Dowd, however, has lost the confidence of many in the president’s orbit, both inside and outside the White House. In December, after Trump tweeted that he had fired his former national security adviser Michael Flynn because Flynn had lied to both the vice president and the FBI, Dowd later claimed that he was the one who had drafted the missive.

One outside adviser described Dowd as “the weakest link” in the team.

McGahn and Cobb have also had their share of tension. While Cobb has urged the president to cooperate with Mueller and hand over documents to his investigators, McGahn has pushed a more aggressive approach, according to people familiar with his work.

McGahn has said the legal team should make the special counsel subpoena every document, explain every interview and fight for every piece of information, one person said. A second White House aide said McGahn has questioned the constitutional status of the special counsel position.

But McGahn and Trump have also clashed repeatedly since entering the White House, and one former administration official said the president mused at least three times that perhaps he should hire a new counsel.

McGahn has told associates that he is exhausted and frustrated at times in the job, but that he has been able to make a historic impact on appointing judges and reducing regulations and that he would like to be around for a second Supreme Court opening, one friend said. McGahn also has a strong relationship with Kelly.

So Trump’s lawyers (with the possible exception of Don McGahn, who’ll stay so long as he can pack the courts with unqualified ideologues) want out, and none of the real lawyers he’s approaching want to have anything to do with him.

When Rick Gates ran his defense team like this, he had a way out: to flip on Paul Manafort and Trump himself.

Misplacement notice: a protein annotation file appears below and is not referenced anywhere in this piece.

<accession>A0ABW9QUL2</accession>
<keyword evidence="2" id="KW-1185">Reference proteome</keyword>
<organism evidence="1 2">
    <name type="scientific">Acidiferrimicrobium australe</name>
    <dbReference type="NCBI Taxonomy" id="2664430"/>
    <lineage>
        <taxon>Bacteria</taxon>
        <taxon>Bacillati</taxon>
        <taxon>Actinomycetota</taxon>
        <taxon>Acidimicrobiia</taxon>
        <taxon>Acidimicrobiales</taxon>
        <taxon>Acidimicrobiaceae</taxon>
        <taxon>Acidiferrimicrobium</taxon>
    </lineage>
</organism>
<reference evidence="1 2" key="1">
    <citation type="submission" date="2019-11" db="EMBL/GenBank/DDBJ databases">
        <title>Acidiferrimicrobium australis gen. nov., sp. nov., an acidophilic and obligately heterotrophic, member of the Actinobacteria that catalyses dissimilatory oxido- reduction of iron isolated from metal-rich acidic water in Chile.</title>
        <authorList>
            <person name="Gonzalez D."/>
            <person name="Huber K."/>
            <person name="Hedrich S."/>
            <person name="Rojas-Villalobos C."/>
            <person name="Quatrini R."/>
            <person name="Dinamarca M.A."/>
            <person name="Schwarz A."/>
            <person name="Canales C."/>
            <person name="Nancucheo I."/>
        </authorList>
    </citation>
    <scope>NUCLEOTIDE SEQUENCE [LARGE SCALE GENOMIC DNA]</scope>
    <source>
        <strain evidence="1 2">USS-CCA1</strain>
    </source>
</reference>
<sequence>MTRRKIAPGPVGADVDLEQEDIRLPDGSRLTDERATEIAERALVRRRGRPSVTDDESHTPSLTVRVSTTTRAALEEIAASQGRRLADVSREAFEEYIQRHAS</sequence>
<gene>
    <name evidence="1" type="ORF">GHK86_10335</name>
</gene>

But who will Trump flip on? Vladimir Putin?

This is the most remarkable thing to behold. The most powerful man in the world is having difficulties getting anyone but a washed out table-pounder to represent him in the most high profile investigation in recent years.

Lordy, There Were Tapes

No, not of Stormy Daniels and Trump — though there appear to be tapes of that too! But of Trump’s conversations with Jim Comey.

Here’s another section of the Democratic report on all the things HPSCI didn’t investigate.

After firing FBI Director James Comey on May 9, 2017, President Trump tweeted on May 12, 2017: “James Comey better hope that there are no “tapes” of our conversations before he starts leaking to the press!” On June 9, 2017, the Committee sent White Counsel Donald McGahn a letter requesting that, “the White House inform the Committee if there exist now, or at any time have existed, any recordings, memoranda, or other documents within the possession of the White House which memorialized conversations between President Donald J. Trump and former FBI Director James Comey.” On June 23, 2017, the Committee received a response letter from the Assistant to the President for Legislative Affairs referring the Committee to “President Trump’s June 22, 2017, statement regarding this matter” as its official response. The letter quotes in full the President’s statement that was made in the form of successive tweets on Twitter, in which the President stated that he has “no idea whether there are ‘tapes’ or recordings” of his conversations with James Comey and that the President “did not make” and does “not have any such recordings.”